Child prostitution has been very common throughout Thailand since the Vietnam War and doesn’t seem to be dwindling. While there are no exact numbers of how many underage children are acting as prostitutes, numbers have been estimated to be as low as 12,000 to somewhere in the hundreds of thousands. While there are strict laws in Thailand against child prostitution, these laws are not regularly or harshly enforced and lead to many loopholes being created by the children themselves or the agents of the children acting as prostitutes.
So, just what makes these young children turn to selling their bodies? The number one factor is poverty caused by a highly unequal distribution of wealth throughout Thailand. Children from poverty stricken families are often pulled from school at a very young age and are forced to work to help the family survive.
It just so happens that in Thailand the sex industry is thriving enough to make the country one of the top sex tourism locations for prostitution in the world. There is money to be made by being a prostitute in Thailand, and unfortunately far too many children are finding this out and participating in this shameful industry to help their family survive.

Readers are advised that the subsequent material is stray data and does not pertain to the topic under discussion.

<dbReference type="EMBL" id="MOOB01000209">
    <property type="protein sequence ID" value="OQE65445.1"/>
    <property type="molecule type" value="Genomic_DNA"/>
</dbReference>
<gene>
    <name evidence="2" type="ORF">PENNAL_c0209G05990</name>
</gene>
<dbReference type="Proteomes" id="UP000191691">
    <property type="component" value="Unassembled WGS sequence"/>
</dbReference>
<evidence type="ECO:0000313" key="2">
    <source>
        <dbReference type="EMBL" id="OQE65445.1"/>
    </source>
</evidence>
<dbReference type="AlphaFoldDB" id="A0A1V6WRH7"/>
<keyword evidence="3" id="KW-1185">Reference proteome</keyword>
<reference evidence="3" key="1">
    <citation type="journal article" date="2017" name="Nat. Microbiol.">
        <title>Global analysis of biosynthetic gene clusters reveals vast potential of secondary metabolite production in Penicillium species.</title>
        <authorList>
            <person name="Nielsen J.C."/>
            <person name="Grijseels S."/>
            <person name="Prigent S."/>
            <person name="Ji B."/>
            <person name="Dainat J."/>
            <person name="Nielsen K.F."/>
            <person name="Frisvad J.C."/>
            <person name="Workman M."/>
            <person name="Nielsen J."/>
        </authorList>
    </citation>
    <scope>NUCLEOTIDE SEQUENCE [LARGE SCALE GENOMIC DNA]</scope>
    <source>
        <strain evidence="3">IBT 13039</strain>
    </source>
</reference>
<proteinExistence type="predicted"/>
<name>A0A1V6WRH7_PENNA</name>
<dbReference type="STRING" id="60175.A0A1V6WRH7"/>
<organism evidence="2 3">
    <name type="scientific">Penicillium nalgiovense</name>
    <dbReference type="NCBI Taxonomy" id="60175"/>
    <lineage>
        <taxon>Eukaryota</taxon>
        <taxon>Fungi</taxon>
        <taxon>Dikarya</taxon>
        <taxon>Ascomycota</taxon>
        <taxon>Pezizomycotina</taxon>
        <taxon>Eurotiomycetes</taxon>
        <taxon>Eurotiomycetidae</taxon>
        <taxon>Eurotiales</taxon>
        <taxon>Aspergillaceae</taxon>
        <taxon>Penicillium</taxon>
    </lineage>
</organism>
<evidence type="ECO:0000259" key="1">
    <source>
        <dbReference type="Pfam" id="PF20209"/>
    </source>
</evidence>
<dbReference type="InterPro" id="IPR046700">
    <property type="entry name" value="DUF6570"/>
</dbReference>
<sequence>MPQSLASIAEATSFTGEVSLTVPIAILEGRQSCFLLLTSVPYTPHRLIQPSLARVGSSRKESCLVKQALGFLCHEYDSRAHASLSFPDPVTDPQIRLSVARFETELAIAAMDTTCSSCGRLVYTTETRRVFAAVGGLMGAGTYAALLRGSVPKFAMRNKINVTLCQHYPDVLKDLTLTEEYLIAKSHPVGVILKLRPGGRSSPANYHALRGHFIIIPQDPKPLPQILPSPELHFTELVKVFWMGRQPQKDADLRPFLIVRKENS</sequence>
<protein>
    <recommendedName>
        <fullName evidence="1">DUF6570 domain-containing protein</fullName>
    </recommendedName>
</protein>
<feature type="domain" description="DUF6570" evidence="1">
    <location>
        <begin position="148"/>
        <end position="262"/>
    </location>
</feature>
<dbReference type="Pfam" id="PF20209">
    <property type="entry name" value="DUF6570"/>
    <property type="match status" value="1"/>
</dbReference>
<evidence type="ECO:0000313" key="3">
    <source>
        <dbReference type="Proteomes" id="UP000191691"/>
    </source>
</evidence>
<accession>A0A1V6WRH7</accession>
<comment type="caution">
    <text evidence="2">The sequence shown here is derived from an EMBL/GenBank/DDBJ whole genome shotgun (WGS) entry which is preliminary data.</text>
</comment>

A large factor in why prostitution is largely allowed to continue in Thailand is based on tradition, surprisingly enough. According to the traditional customs in Thailand, the first duty of a young girl is to support her family in any way she can. For a young girl to be a prostitute to earn money to feed her family is seen by many as appropriate.
Many parents even go as far as selling their children or renting them out to sex agencies for either a one-time payment or regular payments while the girl works for the agency. Other young children enter the world of prostitution on their own or at the encouragement of a young friend who is involved and may even be ashamed to tell their family about what they are doing and instead claim to have a different type of job.
One this is for certain, though. Young children who are just beginning to develop ideas of norms of social relationships should not be engaging in acts of prostitution. This is going to harm them emotionally and cause them to lead abnormal lives when it comes to their romantic or intimate relationships with others. Aside from the mental hardships prostitution can cause to a young person, there may be irreversible physical harm such as the transmission of sexually transmitted diseases, injuries, or pregnancies.
In the past few years more light has been shed onto this problem in Thailand and the world is now aware of the situation in Thailand with child prostitution. However, as long as there is such a huge gap between the wealthy and the poor living in Thailand, the situation may continue to get worse rather than better.
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